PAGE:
Choosing Your Battles: Is Appearance One of Them?

My parents used to give me a hard time about my ‘appearance’. I repaid that unwanted advice by attending one of their dinner parties in full goth regalia, complete with spider webs drawn at the corners of my eyes. I can only imagine, now, how much restraint they and their guests showed by not commenting.

I roll my eyes at my parents now for a different  reason, though kind of really the exact same reason. When I went to college, I got my lip pierced. When I graduated and moved back to my town, my father offered me a job “if I took that damn thing out of my face”. I agreed (I know…I sold out to The Man), and got my tongue pierced the next day; so much harder to see, and I was already doing too good a job to fire me by the time he noticed it.

Fast forward 15 years (and 15 years of people giving me that “knowing look” when they spot my tongue piercing….No, I didn’t get it for THAT). I decided that because of the inherent connotation of a tongue piercing, it was not a connotation that (however wrong it was) I wanted to explain to my now-18-month-old daughter Morgan at any point and I took it out.

For 15 years, despite the obvious lack of couth and clear refusal to enter adulthood that my tongue piercing proved, I managed to weave together a pretty good life, complete with career, family, and respect! Shocking, I know.

Even more shocking still was the incredibly helpful young man at the mall yesterday who helped my hubs pick up the 8 million things that fell out of the stroller while I struggled to dig out a sippy cup; the young man with the pierced eyebrow and septum, accompanied by giant ear gauges in his lobes, who has undoubtedly thrown his life away and will never amount to anything. Hoodlum.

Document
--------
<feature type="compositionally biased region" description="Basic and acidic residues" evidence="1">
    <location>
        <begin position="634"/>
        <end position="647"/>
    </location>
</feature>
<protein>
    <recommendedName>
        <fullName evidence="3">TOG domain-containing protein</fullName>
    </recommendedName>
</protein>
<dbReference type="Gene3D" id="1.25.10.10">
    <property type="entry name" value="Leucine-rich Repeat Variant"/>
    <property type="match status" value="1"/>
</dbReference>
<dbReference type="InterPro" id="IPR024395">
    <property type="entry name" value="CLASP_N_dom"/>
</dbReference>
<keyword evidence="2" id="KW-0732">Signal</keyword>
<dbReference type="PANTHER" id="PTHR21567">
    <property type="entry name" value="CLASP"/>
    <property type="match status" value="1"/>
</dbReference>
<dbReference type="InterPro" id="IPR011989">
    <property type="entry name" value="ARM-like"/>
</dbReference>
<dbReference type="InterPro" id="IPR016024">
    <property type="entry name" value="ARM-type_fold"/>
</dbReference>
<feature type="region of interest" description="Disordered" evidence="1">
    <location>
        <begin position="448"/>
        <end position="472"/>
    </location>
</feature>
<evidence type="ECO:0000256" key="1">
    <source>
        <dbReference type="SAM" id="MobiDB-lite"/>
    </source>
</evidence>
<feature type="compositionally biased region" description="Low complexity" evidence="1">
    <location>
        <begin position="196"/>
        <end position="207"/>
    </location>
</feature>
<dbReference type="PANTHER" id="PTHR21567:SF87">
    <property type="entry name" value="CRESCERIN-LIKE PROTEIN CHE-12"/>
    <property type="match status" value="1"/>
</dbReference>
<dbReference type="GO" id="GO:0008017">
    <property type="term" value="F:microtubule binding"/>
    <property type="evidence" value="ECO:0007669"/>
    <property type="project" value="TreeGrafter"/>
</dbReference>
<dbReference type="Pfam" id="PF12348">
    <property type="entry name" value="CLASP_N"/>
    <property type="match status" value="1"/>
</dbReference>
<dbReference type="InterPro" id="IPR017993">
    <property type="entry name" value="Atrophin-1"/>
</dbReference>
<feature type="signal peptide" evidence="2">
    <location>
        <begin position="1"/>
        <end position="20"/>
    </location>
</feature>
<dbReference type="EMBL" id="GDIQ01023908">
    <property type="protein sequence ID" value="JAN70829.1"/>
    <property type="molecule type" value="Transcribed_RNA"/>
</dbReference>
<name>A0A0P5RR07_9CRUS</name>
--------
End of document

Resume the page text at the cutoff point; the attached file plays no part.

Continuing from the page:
I decided long ago that appearance (save for barely-there clothing: that shit is just Not Happening) was not the battle I was going to choose with my kids, and not that my parents battled-they were definitely more patient than I give them credit for. Grades, boys (or girls!), chores, responsibility, respect, manners are all battles I will choose. As long as all of those, among others, are in order, pierce away-at an appropriate age, of course.

So imagine my eye roll when my parents finally noticed the missing tongue piercing and actually clapped. They would have fist-bumped if they knew what it was, I am sure, and commented on my reaching adulthood at long last.

“No worries,” I said, taking my daughter into the kitchen. “Morgan has an appointment already for her first tattoo.”

Never underestimate a former punk-goth-turned-mom. Your move, Mom and Dad 😉

Photo via No joke.


  1. Our big fight with the teenager is trying to get her to dress appropriately for the weather. T-shirts in 15 degree weather and then she complains when she’s sick.

    Our other big fight with her though, is the importance of her looking semi-respectable. It’s a lot easier to be a white person and dress goth, or in sweats and a hoodie. If she does it, she’s probably in a gang. This was my post today.

  2. Thanks for your comment, Justin! I used to have the same fight with my stepson. That battle, unfortunately, is one no one wins. It was easy to say “Fine, go! Freeze!” but then, like you said, they don’t hear THAT logic when they come down with a cold….and we have to put up with the whining! 😉

    It’s so disgusting that people can be judged by what they wear, and when racism comes into play it’s unacceptable.

    I read your post, and I can’t imagine the struggles your family is facing. The talks you have with your children are the same talks I intend to have with my children. The burden is on all parents, regardless of color, to raise children that are aware of racism and how to combat it.

    Kids are dying way too often because of people’s appearance-based ‘fear’ of them. I wish you all the best, my friend..I hope she sees the wisdom in losing this battle.

  3. I’m the straight and narrow one in my family, but my brother had all kinds of piercings and now likes to use his facial hair to express himself. I agree, it’s what’s beneath all that that matters.

    1. Exactly! Whether we do have tattoos or piercings or not, we all have the right to express ourselves how we like. Besides, being straight and narrow is not so easy either 😉

  4. Although I do not agree with getting piercings and tattoos I dont tell others what to do. Love this! Do not judge whom you have not met. By meet I mean their soul. Who they are inside and out. <3

Leave a Reply

Your email address will not be published. Required fields are marked *

This site uses Akismet to reduce spam. Learn how your comment data is processed.